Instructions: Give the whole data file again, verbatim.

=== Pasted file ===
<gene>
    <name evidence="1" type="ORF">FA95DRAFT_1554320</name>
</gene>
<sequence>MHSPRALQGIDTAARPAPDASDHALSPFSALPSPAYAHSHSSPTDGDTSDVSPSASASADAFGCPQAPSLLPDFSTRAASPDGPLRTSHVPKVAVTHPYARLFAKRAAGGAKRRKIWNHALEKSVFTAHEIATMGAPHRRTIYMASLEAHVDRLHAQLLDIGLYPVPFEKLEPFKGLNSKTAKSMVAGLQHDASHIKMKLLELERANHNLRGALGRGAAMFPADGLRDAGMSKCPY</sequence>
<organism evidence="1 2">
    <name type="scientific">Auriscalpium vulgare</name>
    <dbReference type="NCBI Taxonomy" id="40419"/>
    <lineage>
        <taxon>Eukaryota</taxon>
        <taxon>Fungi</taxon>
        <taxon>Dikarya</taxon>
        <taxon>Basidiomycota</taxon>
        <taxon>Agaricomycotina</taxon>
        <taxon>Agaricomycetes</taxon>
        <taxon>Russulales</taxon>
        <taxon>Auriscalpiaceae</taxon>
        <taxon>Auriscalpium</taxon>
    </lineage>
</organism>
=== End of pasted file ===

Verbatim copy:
<gene>
    <name evidence="1" type="ORF">FA95DRAFT_1554320</name>
</gene>
<sequence>MHSPRALQGIDTAARPAPDASDHALSPFSALPSPAYAHSHSSPTDGDTSDVSPSASASADAFGCPQAPSLLPDFSTRAASPDGPLRTSHVPKVAVTHPYARLFAKRAAGGAKRRKIWNHALEKSVFTAHEIATMGAPHRRTIYMASLEAHVDRLHAQLLDIGLYPVPFEKLEPFKGLNSKTAKSMVAGLQHDASHIKMKLLELERANHNLRGALGRGAAMFPADGLRDAGMSKCPY</sequence>
<organism evidence="1 2">
    <name type="scientific">Auriscalpium vulgare</name>
    <dbReference type="NCBI Taxonomy" id="40419"/>
    <lineage>
        <taxon>Eukaryota</taxon>
        <taxon>Fungi</taxon>
        <taxon>Dikarya</taxon>
        <taxon>Basidiomycota</taxon>
        <taxon>Agaricomycotina</taxon>
        <taxon>Agaricomycetes</taxon>
        <taxon>Russulales</taxon>
        <taxon>Auriscalpiaceae</taxon>
        <taxon>Auriscalpium</taxon>
    </lineage>
</organism>